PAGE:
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Securitization is the process of pooling or bundling various types of debt instruments for the purpose of selling the instruments for cash. As part of the process, the combined value of the bundle of debt instruments is used to convert the pool into a bond issue that can in turn be purchased by investors. Generally, a trustee makes the initial purchase of the bundle, then sells the bond to one or more investors.
The type of debt instruments involved in securitization do not have to be similar debts in order to be included in the bundle. A securitization deal may include such varied debts as mortgages, car loans, or credit card debt. Essentially, the main qualification for inclusion is that the debt instruments included in the bundle will continue to generate income from the payments received on the principle of the debt as well as any interest that is applied to the outstanding balance.
A mortgage pool strategy of this type is relatively common. Banks, finance companies, and investor consortiums often engage in the process of securitization. For the individual debtors, a transfer in the ownership of the debt may be completely transparent, or require nothing more than changing the address where the payments are remitted. Generally, a securitization project does not lead to an increase in interest rates.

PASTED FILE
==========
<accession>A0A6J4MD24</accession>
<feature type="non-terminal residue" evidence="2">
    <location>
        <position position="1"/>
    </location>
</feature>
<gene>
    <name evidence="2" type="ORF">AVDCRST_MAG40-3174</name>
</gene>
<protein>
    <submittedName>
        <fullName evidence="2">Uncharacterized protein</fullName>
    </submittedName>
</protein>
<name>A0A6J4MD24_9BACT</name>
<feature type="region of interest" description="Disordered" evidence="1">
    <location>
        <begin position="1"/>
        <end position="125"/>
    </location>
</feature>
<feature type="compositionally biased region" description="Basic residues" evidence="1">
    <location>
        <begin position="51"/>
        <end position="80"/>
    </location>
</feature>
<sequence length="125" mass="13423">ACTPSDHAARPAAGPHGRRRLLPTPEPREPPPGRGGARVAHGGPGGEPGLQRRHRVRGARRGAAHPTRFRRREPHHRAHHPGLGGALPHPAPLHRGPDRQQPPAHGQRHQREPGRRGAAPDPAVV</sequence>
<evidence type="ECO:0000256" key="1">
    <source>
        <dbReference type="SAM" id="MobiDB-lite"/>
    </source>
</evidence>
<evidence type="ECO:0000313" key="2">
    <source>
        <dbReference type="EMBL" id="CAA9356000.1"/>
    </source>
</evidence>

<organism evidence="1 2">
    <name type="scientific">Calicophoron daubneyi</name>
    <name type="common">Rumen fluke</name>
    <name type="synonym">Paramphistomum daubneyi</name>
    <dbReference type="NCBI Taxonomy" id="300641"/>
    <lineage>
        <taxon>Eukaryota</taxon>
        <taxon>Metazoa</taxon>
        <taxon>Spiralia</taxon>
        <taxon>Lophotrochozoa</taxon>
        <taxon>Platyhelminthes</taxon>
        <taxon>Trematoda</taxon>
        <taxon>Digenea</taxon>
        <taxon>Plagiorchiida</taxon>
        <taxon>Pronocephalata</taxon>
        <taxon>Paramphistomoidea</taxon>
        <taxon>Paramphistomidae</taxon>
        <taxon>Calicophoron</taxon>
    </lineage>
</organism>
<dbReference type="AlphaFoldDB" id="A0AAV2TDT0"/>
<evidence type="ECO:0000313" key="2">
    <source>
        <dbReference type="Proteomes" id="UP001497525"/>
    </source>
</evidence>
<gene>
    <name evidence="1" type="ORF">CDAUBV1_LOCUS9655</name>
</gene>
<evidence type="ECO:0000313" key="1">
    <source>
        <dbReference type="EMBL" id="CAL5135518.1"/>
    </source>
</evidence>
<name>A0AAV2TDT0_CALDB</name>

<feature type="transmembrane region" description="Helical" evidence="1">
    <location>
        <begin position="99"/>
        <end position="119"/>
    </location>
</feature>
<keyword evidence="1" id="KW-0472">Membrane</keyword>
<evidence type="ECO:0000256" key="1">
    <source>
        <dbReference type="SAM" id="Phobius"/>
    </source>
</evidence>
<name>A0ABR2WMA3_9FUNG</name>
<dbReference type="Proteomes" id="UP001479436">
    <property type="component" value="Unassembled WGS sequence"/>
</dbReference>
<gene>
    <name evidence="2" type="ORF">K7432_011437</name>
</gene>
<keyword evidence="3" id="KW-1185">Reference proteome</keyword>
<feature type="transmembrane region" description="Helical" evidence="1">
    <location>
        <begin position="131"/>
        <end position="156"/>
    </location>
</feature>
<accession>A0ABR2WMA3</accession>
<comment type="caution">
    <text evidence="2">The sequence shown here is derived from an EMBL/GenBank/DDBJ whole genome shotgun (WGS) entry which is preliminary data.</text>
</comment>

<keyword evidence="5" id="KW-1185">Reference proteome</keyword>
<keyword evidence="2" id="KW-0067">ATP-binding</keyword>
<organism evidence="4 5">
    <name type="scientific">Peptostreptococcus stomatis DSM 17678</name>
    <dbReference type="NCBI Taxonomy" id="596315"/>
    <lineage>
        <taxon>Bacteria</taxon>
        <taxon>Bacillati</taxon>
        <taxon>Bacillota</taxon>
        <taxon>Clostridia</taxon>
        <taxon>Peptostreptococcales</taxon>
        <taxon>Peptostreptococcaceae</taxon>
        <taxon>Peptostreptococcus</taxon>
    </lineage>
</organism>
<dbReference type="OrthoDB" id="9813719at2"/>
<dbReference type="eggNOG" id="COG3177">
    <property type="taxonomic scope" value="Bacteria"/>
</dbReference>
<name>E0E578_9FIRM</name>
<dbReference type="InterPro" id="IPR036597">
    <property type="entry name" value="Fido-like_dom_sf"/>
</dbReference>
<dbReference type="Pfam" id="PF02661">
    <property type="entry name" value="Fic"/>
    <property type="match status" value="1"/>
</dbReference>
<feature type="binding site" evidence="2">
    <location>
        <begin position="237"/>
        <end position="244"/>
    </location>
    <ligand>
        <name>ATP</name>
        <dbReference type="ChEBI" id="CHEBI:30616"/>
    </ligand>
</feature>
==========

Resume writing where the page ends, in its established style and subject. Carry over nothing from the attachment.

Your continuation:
The beauty of using a process of securitization to create an MBS or mortgage-backed security is that the investment will generate a regular flow of revenue over an extended period of time. The investors receive this cash flow from the payments on the interest and principal made by borrowers. The MBS may involve both residential and commercial mortgages.
As with any asset-backed security, there is some degree of risk to the investor. Because the bond issues are backed with debt instruments, there is always the chance that one or more debtors will default on the loans, mortgages, or credit card debt. However, investors who regularly include securitization investments as part of their business practices usually take steps to minimize the potential loss from a default, sometimes including some sort of assurance on the part of the trustee in the terms and conditions that apply to the sale. This can help to minimize the chances of holding an illiquid asset and incur a loss on the venture.
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